The research also highlighted that although general characteristics, such as breed type, are significant risk factors across large populations they explain only a small amount of the overall difference between aggressive and non-aggressive dogs.   Therefore, it is not appropriate to evaluate the risk of aggressive behaviour in an individual dog using characteristics such as breed type.

That’s another black mark for supporters of breed specific legislation!

The results of this research have been published in the journal of Applied Animal Behaviour Science.

Source:  University of Bristol media release

Why breed specific legislation does not protect the public from dangerous dogs

Photo courtesy of University of Lincoln (UK)

Photo courtesy of University of Lincoln (UK)

The latest research on breed specific legislation formalises a lot of the information that I already suspected or knew from other sources:  that BSL doesn’t work and is a flawed concept.    Read more below:

Research conducted by animal behaviour experts challenges the basis of breed specific legislation designed to protect the public from ‘dangerous’ dogs.

A team from the University of Lincoln, UK, concluded that rather than making people safer, current legislation could be lulling them into a false sense of security. Their findings were recently published in the journal Human Animal Interaction Bulletin published by the American Psychological Association, in a freely available paper “Acculturation – Perceptions of breed differences in behavior of the dog (Canis familiaris)”.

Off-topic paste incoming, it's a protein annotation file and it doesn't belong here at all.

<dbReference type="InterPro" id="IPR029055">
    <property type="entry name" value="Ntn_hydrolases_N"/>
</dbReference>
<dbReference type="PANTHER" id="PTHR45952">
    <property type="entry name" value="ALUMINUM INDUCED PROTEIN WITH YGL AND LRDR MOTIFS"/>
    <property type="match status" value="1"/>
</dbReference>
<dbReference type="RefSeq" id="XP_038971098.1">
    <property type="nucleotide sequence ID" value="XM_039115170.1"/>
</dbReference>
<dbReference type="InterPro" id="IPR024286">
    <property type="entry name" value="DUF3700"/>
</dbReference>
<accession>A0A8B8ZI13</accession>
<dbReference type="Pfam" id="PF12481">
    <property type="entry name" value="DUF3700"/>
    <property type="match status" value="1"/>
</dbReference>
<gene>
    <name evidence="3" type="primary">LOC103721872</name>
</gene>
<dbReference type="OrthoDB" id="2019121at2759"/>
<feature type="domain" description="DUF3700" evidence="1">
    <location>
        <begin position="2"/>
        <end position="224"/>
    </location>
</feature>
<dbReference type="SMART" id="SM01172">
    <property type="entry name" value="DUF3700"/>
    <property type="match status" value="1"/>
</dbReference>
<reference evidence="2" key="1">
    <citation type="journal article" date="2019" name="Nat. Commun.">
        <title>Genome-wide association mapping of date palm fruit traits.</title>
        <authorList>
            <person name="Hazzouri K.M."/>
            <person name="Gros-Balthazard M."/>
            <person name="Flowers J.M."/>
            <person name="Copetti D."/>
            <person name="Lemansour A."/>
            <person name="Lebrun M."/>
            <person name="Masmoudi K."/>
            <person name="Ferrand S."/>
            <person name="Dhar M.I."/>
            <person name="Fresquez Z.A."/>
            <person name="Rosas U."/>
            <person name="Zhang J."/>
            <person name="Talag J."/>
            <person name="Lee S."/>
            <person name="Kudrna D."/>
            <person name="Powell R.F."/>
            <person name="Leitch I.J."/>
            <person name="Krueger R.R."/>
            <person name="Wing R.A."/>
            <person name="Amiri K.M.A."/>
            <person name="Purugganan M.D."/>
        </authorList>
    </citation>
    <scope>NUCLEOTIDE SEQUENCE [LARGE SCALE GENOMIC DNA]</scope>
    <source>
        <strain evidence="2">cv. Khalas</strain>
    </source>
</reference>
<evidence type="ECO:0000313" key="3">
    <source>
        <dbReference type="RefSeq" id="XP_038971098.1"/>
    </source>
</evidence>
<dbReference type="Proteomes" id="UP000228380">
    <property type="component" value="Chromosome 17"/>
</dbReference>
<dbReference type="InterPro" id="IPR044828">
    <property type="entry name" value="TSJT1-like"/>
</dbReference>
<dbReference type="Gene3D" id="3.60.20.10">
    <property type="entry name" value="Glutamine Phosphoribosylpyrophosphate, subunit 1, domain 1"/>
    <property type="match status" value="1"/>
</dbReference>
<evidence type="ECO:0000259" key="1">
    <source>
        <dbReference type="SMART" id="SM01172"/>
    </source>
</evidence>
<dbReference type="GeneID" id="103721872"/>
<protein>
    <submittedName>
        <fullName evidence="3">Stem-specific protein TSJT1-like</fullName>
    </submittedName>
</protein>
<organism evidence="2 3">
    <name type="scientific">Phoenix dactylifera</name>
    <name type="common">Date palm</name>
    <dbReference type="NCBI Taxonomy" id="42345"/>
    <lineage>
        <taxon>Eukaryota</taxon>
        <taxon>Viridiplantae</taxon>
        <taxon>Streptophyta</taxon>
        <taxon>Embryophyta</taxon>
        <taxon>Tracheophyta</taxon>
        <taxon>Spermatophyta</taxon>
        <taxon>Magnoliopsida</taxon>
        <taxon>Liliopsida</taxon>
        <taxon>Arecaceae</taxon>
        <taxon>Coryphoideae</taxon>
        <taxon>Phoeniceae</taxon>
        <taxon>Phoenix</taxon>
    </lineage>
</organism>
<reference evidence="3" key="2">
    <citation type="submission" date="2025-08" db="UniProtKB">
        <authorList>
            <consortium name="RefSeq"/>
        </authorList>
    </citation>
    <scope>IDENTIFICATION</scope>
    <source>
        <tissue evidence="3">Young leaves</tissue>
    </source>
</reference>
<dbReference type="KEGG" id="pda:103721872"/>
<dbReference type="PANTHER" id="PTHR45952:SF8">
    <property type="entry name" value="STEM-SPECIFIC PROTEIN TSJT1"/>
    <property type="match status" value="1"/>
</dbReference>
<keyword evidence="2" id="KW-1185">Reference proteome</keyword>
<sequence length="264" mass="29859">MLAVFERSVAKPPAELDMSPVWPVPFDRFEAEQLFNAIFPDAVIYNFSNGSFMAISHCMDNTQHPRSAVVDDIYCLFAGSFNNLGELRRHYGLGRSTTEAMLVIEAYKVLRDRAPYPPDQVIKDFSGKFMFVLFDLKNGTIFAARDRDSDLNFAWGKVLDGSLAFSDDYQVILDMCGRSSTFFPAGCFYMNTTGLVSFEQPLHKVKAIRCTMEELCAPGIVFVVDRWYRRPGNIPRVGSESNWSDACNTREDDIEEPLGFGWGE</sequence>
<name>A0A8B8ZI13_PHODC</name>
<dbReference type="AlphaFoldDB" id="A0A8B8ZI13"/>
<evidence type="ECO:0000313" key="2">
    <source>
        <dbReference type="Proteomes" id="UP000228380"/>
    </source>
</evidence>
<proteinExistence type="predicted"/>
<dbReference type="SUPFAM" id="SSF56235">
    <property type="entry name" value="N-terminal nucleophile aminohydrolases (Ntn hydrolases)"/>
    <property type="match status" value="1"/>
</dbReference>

Dr Tracey Clarke and Professors Daniel Mills and Jonathan Cooper from Lincoln’s School of Life Sciences set out to discover the source of people’s perceptions about ‘typical behaviours’ associated with different breeds of dog.

Professor Mills said: “This work provides good scientific evidence to explain why the pursuit by governments of breed specific legislation to reduce the risk of harm to citizens is not only doomed to failure, but also giving people a false sense of security, which may actually be making the situation worse.”